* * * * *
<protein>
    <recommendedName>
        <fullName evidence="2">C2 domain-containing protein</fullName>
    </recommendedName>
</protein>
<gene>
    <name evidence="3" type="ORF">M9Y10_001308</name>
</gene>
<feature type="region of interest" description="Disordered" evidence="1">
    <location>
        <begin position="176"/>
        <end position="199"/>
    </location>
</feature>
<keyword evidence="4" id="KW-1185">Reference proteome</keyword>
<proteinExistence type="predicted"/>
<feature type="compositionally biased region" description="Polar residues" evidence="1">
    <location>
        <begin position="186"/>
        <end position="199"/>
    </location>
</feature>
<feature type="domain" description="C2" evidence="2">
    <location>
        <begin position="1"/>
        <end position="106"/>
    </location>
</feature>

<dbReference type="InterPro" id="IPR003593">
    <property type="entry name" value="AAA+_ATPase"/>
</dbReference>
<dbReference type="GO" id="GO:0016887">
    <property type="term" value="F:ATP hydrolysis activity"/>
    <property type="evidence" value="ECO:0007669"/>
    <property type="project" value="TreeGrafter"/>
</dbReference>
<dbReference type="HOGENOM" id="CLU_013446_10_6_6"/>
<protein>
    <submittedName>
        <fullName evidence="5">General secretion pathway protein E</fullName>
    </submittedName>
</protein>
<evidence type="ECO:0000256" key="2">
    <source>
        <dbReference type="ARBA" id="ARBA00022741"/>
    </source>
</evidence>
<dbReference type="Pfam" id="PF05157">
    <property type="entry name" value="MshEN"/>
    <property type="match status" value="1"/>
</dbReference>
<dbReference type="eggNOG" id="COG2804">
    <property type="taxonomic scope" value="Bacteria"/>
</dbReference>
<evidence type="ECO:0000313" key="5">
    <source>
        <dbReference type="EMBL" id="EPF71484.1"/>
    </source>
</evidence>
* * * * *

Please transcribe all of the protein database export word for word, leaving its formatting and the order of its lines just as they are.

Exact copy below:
<protein>
    <recommendedName>
        <fullName evidence="2">C2 domain-containing protein</fullName>
    </recommendedName>
</protein>
<gene>
    <name evidence="3" type="ORF">M9Y10_001308</name>
</gene>
<feature type="region of interest" description="Disordered" evidence="1">
    <location>
        <begin position="176"/>
        <end position="199"/>
    </location>
</feature>
<keyword evidence="4" id="KW-1185">Reference proteome</keyword>
<proteinExistence type="predicted"/>
<feature type="compositionally biased region" description="Polar residues" evidence="1">
    <location>
        <begin position="186"/>
        <end position="199"/>
    </location>
</feature>
<feature type="domain" description="C2" evidence="2">
    <location>
        <begin position="1"/>
        <end position="106"/>
    </location>
</feature>

<dbReference type="InterPro" id="IPR003593">
    <property type="entry name" value="AAA+_ATPase"/>
</dbReference>
<dbReference type="GO" id="GO:0016887">
    <property type="term" value="F:ATP hydrolysis activity"/>
    <property type="evidence" value="ECO:0007669"/>
    <property type="project" value="TreeGrafter"/>
</dbReference>
<dbReference type="HOGENOM" id="CLU_013446_10_6_6"/>
<protein>
    <submittedName>
        <fullName evidence="5">General secretion pathway protein E</fullName>
    </submittedName>
</protein>
<evidence type="ECO:0000256" key="2">
    <source>
        <dbReference type="ARBA" id="ARBA00022741"/>
    </source>
</evidence>
<dbReference type="Pfam" id="PF05157">
    <property type="entry name" value="MshEN"/>
    <property type="match status" value="1"/>
</dbReference>
<dbReference type="eggNOG" id="COG2804">
    <property type="taxonomic scope" value="Bacteria"/>
</dbReference>
<evidence type="ECO:0000313" key="5">
    <source>
        <dbReference type="EMBL" id="EPF71484.1"/>
    </source>
</evidence>